It’s tragic to be 32-year-old, all alone, and near death’s door.

It’s a miracle five months later to get out of bed and to walk into the sunshine again.

The Luke Commission staff celebrates with Sithembile Dlamini.

“God has made her a walking miracle. We all have seen it,” said Gugu who, with other staff members, has encouraged and prayed with Sithembile daily.

Her story begins earlier, however.

Sithembile first came to the Miracle Campus in 2017. She lived in staff housing while the medical team monitored her Anti-Retroviral Treatment. She had not done well taking the medications by herself at her homestead. “I accepted Jesus as my Savior while I was a staff housing. The Bible that The Luke Commission gave me became my good friend.”

What a difference consistent care, patient determination, and God make! Here Sithembile pulls herself up into a walker for the first time in four months. It’s a miracle, TLC staff says.

After her health improved on the second line of ART medications, she returned home. She was worried about her four children, ages 5 to 12; her husband worked in South Africa.

“I did not have enough food, and I did not want to take my meds on an empty stomach,” she remembered. “They over-heated my mind, so I stopped taking them.”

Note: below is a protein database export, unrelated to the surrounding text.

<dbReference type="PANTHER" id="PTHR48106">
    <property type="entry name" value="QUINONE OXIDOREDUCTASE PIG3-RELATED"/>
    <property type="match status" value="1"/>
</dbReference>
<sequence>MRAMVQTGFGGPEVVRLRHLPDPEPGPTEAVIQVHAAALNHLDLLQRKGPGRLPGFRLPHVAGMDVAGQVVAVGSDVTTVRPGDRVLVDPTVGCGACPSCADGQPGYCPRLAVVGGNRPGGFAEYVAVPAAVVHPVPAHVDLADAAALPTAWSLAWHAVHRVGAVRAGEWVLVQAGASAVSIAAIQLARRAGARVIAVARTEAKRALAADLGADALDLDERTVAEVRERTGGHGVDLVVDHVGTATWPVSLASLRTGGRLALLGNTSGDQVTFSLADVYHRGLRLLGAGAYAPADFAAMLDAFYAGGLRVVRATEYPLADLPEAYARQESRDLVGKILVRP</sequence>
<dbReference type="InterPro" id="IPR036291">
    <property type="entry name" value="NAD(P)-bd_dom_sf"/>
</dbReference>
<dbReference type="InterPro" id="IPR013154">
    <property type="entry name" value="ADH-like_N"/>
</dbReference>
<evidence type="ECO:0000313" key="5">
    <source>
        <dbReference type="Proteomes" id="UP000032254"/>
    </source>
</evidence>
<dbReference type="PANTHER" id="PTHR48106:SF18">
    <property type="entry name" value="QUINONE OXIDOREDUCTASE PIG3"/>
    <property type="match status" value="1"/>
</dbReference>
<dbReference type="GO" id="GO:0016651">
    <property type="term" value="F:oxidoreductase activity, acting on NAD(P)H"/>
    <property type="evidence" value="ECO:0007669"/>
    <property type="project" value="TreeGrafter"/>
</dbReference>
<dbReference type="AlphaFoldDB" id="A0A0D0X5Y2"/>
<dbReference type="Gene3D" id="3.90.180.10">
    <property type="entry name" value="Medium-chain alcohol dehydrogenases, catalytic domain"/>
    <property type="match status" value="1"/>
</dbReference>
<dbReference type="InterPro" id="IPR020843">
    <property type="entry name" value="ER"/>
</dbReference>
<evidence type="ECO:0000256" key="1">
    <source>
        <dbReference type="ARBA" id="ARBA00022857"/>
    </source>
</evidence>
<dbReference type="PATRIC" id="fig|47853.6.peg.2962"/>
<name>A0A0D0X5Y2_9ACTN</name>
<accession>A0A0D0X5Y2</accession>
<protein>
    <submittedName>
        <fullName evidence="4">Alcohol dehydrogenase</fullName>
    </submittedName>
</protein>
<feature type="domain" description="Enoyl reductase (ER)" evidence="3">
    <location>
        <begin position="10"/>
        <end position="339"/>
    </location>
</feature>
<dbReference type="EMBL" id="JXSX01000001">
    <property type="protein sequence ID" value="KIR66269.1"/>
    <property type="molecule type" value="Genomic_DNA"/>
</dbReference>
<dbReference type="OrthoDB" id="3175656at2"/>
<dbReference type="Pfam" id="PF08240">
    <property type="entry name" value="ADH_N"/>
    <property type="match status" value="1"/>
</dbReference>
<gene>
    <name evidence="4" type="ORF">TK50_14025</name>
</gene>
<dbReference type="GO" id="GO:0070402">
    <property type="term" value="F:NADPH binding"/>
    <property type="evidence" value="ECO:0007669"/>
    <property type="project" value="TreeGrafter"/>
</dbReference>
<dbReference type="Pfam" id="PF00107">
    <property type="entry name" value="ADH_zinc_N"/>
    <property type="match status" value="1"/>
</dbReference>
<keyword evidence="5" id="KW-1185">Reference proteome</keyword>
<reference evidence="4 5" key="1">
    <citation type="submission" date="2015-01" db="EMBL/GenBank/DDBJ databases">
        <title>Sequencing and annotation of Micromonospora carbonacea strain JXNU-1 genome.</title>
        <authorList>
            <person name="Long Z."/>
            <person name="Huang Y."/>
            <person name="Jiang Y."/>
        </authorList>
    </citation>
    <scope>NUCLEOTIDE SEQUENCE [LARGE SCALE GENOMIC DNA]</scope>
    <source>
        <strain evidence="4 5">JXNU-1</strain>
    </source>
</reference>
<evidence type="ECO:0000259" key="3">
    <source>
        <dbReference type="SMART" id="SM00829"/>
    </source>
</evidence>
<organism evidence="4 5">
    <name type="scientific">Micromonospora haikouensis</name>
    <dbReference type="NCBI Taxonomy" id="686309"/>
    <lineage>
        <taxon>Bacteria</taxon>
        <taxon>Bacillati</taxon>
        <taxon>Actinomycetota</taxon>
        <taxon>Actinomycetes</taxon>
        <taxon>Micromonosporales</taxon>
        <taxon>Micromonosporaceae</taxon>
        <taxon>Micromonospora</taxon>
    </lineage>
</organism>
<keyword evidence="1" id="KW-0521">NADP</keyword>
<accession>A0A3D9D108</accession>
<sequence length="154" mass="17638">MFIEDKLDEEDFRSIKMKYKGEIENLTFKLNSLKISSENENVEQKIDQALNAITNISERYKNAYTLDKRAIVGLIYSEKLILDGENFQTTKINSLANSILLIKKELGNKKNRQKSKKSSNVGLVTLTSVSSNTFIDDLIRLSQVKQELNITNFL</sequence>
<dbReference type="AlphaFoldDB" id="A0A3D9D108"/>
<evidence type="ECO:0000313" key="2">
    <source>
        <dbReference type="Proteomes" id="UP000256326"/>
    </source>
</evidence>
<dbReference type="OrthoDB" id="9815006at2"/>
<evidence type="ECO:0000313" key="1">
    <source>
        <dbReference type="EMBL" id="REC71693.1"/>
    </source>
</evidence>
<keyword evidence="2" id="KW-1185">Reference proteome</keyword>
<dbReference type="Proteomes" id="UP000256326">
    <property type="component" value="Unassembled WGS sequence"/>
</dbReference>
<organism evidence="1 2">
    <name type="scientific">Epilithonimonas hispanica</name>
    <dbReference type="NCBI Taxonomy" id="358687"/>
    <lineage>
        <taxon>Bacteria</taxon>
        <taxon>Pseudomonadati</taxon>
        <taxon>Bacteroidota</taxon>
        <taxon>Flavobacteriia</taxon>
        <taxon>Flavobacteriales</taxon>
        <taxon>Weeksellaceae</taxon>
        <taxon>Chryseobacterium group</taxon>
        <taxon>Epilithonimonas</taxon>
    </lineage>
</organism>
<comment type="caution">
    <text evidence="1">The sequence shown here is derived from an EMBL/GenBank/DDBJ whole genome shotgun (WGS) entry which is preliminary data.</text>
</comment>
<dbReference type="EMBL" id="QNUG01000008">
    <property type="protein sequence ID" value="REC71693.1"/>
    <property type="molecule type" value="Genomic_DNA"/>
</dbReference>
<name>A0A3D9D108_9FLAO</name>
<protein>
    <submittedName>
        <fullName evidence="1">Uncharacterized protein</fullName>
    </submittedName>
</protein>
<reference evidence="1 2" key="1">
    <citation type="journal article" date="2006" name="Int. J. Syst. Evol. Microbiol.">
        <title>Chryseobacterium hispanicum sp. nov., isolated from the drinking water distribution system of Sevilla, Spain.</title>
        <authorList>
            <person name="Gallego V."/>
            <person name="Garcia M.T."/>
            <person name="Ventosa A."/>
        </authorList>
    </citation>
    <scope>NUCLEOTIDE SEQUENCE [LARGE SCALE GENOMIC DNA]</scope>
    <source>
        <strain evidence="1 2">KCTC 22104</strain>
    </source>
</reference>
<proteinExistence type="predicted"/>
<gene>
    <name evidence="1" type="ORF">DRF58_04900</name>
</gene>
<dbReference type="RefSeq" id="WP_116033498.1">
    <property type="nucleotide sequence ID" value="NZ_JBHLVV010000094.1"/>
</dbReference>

Sithembile continued: “My husband was not supportive. He was gone for long periods of time, only home one weekend a month.”

On one weekend home, Sithembile’s husband called the hotline number on his wife’s TLC medicine bag, saying his wife’s mind was not stable and she could not walk or talk straight.

“He tried to make me go to the clinic, but I told him ‘take me to The Luke Commission.’ I will go nowhere else,” she said.

Sithembile spends her days outside the TOB on the Miracle Campus. This day she tells TLC staff member, “Please take this walking stick. I can stand and walk by myself!”

Thus began her five-month stay at TOB, the first building on The Luke Commission campus, which has been turned into a temporary hospital. A new Specialized Care and Surgical Centre (SCSC) with rooms for patients is under construction, but some patients need continuing care now.

Sithembile looked older than her 32 years, needed to wear diapers, did not talk logically most of the time, and was bedridden. Her youngest child, a 5-year-old son, accompanied her to the Miracle Campus and has lived with her there.

She asked her parents to take the other three children. “This is better for them. They have guardians,” she said, her smile a little wistful. “I do miss them, though.”

Four months into her latest stay at the Miracle Campus, Sithembile found she could pull herself up from her bed and move around with a walker.

Flanked by TLC staff, Sithembile rejoices in her new health. She admits her battle with HIV, saying “It’s my life.”

Soon she was using crutches. Then she graduated to a walking stick, and finally Sithembile was able to walk by herself. Slowly. Methodically. But walk she did!

Today, Sithembile explained, “I have no problem talking about HIV. It’s my life. I will not hide from it anymore.”

Sometimes her feet swell, she noted, “but that is my only problem.”

Sithembile smiles continually now. “The Luke Commission people give us food, always talks about God, and pray for us. Please continue to pray for me. I thought my life was over. I have hope now.”

by Janet Tuinstra
encouraged by her courage